Paula Przywojski: Eating Heart Healthy the Mediterranean Way
February is American Heart Month. The American Heart Association uses this month to raise awareness about heart disease and how people can prevent it. Heart Disease remains the leading cause of death for men and women in the United States. You can make healthy changes to lower your risk of developing heart disease. Controlling and preventing risk factors is also important for people who already have heart disease.
To lower your risk:
- Achieve and maintain a healthy weight.
- Quit smoking and stay away from secondhand smoke.
- Control your cholesterol and blood pressure.
- If you drink alcohol, drink only in moderation.
- Get active and eat healthy.
The Mediterranean diet is an example of a healthy-eating plan that is based on traditional eating habits of countries bordering the Mediterranean Sea. People who follow this plan have a longer life expectancy and lower rates of heart disease. The diet has been associated with a lower level of oxidized low-density lipoprotein (LDL) cholesterol—the “bad” cholesterol that’s more likely to build up deposits in your arteries.
- : Eat 2 or more servings daily. A serving is 1 cup raw or 1/2 cup cooked. Use fresh or frozen without added salt or sauces
- : Eat 2 to 3 servings per day or more. One serving is 1 whole fresh fruit, medium size or about 1 cup of fresh fruit, like berries, melon or grapes. If you buy frozen, look for products that contain no added sugar or syrup.
Fish and shellfish:
- Eat 3 or more servings per week. One serving is 3-5 ounces of fish, like cod, tilapia, walleye, salmon, tuna, trout, and whitefish. One serving of shellfish, like shrimp, scallop, crab or lobster, is 6-7 ounces. One or more of the servings should be a fatty fish, such as salmon, tuna, sardines, mackerel or trout.
- Choose white meats, such as chicken and turkey, without the skin. One serving is 3 ounces—about the size or a deck of cards.
Legumes and beans: Eat 3 or more servings per week. One serving is a 1/2 cup cooked. Examples of legumes are split peas, lentils and peanuts. Examples of beans are red, green, black, Lima, kidney, soy, and navy. Most legumes and beans are high in fiber and protein and low in fat. Limit you intake of peanuts as they are high in fat.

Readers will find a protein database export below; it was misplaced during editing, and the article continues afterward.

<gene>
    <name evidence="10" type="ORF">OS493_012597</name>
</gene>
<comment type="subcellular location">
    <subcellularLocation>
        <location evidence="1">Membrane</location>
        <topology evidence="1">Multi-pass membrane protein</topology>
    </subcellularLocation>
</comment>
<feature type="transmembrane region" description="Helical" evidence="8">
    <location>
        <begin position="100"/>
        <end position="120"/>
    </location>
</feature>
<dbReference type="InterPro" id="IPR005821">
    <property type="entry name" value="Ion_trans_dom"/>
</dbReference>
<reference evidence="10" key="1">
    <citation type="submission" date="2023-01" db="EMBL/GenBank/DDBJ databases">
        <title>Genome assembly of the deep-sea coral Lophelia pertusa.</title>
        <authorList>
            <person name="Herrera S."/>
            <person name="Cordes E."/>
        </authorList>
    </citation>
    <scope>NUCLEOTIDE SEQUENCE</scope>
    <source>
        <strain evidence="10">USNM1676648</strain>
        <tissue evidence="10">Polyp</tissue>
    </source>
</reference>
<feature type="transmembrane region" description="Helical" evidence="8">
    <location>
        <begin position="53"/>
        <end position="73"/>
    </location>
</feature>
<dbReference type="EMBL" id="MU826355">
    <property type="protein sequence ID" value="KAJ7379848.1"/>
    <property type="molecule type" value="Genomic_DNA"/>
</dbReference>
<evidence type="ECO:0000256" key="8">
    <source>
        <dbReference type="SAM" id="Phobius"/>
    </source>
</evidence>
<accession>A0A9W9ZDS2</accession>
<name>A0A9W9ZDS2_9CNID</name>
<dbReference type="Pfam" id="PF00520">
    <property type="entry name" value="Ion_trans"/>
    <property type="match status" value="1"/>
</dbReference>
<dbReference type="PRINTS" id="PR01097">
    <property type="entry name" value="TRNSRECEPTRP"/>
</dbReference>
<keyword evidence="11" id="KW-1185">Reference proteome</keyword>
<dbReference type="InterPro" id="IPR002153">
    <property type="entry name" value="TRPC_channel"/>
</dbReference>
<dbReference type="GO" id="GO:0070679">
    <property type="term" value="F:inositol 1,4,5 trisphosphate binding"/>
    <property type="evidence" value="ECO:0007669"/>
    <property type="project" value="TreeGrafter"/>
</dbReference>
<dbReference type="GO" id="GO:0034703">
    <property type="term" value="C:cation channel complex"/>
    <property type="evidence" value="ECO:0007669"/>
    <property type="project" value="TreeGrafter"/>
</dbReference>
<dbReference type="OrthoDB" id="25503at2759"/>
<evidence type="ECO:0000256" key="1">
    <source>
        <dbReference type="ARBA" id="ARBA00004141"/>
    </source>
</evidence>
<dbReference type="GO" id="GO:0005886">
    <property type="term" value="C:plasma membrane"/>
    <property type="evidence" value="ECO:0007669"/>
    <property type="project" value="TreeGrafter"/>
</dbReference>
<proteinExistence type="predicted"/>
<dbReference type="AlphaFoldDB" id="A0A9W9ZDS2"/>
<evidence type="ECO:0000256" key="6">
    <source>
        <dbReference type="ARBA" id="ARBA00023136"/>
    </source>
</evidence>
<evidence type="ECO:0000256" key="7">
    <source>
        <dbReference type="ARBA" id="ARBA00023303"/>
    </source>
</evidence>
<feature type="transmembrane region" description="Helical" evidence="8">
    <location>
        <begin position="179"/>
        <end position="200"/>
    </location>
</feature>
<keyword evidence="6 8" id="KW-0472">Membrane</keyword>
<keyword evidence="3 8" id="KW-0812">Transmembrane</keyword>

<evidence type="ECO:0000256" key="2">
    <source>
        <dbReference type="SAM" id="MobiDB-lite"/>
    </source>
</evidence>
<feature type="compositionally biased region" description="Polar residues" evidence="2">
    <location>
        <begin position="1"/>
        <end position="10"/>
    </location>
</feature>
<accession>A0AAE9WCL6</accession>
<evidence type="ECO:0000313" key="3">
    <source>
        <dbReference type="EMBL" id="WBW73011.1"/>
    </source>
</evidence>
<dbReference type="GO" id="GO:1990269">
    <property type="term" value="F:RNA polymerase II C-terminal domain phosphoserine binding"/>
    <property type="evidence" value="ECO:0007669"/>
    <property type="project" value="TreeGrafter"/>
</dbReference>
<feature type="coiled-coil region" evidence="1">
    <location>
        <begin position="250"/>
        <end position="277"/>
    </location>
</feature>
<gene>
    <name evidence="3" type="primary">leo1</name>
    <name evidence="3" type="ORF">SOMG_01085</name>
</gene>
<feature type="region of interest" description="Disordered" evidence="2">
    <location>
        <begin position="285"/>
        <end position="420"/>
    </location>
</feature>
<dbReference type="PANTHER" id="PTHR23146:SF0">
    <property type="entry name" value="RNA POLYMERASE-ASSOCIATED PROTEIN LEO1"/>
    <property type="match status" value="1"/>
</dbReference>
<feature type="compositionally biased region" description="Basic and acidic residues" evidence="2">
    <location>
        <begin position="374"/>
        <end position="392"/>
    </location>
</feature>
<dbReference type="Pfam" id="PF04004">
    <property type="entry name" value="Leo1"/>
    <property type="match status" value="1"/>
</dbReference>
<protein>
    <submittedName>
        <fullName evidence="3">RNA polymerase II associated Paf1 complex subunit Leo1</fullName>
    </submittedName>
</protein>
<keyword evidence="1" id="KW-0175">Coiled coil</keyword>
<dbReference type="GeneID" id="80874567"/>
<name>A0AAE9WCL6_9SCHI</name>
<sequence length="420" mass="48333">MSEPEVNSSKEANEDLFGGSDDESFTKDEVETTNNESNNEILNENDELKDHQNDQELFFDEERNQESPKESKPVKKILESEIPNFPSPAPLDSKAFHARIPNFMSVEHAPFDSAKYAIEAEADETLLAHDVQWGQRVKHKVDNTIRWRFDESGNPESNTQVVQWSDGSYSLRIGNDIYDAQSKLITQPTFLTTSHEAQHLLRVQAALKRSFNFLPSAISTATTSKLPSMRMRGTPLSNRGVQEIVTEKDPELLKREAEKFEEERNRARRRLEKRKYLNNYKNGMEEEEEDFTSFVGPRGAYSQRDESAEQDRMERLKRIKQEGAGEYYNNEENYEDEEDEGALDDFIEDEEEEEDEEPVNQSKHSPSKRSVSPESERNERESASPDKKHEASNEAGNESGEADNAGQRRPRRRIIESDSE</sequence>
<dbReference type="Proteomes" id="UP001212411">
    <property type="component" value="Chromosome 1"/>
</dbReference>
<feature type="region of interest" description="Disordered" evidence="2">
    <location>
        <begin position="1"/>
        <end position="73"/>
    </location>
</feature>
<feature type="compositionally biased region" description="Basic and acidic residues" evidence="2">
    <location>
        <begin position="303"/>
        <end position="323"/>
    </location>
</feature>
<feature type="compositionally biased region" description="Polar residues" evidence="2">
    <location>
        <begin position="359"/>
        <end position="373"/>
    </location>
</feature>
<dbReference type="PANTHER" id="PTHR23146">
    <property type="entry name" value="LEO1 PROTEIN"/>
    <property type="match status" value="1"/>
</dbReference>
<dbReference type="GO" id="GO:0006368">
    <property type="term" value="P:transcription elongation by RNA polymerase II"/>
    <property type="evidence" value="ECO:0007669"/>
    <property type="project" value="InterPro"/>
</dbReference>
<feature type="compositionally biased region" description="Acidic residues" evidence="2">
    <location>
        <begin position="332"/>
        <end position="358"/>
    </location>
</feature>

- 100% whole grain or whole wheat bread is an importance part of the diet. Often bread is dipped in olive oil. Try whole-grain cereals too.
Nuts and seeds:
- Eat 1 or more servings per week or raw, unsalted nuts or seeds. One serving is 1/4 cup. Nuts give you a full feeling, so limit your intake to one serving per day. Eat them before a meal; avoid eating nuts or seeds at the end of the day. Suggested tree nuts as snacks include walnuts, hazelnuts and almonds. Nuts are high in fat, but most of it is the healthy unsaturated fat.
Healthy fat, including olive oil:
- Olive oil is a monounsaturated fat -a type of fat that can help reduce your “bad” cholesterol level-LDL cholesterol. “Extra-virgin” and Virgin” olive oil are the least processed forms and also provide antioxidant benefits. Canola oil is another good option.
Red meat and processed meats:
- Limit your intake to 3 oz. (1 serving) per week of hamburger, hot dogs, sausages, brats, pork, veal, cured ham, cold cuts, and packaged lunch meat.
High-fat dairy products:
- Avoid or limit your intake of whole and 2% milk, butter, margarine, and ice cream. Limit your intake of cured, cheese and fatty cheese to one serving per week—the size of four dice. Cured cheese is aged 6 months or more. Some fatty cheeses are cheddar, cream cheese, brie, and bleu cheese. Switch to skim milk, fat-free yogurt and low-fat cheese.